Malaria Preventive Practices among Pregnant Women in Ebonyi State, Nigeria

Lois N. Omaka-Amari,, Ignatius O. Nwimo, Chihurumnuanya Alo


Malaria remains a global health challenge especially in sub-Sahara Africa where the most dangerous species thrive. It is a popular belief that the best way of halting the spread of any communicable disease is to adopt health preventive practices. A cross-sectional survey was carried out to determined malaria preventive practices among pregnant women in Ebonyi State, Nigeria. Stratified sampling technique was used in selecting 504 pregnant women attending antenatal clinic in 12 hospitals in the state. A face validated, self constructed questionnaire which was subjected to a reliability test using Cronbach Alpha method yielded a reliability value of 0.91. Data were analysed using descriptive statistics of mean and inferential statistics of T-test and ANOVA. Results showed that pregnant women often (  = 1.70-3.05) adopted most of the malaria preventive practices. There was a significant difference in 9 out of 11 malaria preventive practices adpted by women who reside in urban and rural areas in favour of women who reside in the urban areas. Level of education significantly affected malaria preventive practices in favour of women with post secondary education. Intervention efforts should focus on rural pregnant women and formulated to accommodate the less educated members of this group.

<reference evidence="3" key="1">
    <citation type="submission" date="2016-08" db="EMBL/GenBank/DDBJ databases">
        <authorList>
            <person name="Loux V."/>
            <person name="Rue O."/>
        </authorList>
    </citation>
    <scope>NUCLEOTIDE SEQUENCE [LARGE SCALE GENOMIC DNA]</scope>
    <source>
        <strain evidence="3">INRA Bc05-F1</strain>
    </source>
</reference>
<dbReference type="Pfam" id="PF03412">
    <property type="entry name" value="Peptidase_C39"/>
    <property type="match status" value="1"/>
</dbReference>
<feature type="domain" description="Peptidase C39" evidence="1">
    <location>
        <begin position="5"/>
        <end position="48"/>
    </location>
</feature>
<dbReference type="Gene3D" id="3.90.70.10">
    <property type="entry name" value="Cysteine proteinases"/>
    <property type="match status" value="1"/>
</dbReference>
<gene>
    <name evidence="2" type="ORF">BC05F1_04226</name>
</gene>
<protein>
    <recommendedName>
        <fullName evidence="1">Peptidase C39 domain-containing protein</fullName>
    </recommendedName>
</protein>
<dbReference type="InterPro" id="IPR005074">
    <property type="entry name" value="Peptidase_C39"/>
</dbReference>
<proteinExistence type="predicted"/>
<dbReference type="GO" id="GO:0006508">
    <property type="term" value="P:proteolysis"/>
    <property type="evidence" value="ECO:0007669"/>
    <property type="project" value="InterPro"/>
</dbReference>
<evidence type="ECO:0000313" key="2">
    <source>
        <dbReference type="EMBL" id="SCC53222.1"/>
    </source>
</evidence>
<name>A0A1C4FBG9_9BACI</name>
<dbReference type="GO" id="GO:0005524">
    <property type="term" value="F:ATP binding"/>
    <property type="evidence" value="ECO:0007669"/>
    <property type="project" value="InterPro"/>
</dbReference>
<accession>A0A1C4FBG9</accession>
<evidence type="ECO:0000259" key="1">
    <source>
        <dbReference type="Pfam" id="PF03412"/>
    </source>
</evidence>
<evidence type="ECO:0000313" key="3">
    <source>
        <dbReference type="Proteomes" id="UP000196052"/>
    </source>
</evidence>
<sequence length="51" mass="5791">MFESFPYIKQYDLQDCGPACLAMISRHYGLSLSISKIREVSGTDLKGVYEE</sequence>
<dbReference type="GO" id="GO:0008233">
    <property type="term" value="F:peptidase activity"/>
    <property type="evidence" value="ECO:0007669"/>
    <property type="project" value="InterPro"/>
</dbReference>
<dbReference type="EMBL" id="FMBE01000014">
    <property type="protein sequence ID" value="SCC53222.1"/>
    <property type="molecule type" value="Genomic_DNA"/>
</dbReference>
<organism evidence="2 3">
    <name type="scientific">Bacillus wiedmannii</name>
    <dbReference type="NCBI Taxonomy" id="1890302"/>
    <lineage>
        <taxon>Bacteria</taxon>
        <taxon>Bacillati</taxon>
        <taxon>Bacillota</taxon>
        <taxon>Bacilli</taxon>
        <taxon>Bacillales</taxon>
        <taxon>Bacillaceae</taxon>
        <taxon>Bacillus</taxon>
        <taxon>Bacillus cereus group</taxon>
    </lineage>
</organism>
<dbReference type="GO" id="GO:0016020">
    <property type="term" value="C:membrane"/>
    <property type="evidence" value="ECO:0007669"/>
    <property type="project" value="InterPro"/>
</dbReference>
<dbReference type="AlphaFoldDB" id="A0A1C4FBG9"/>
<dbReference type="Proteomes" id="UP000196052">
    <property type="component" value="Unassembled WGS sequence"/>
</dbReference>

Keywords: Malaria, Preventive practices, Pregnant women, Ebonyi State, Nigeria

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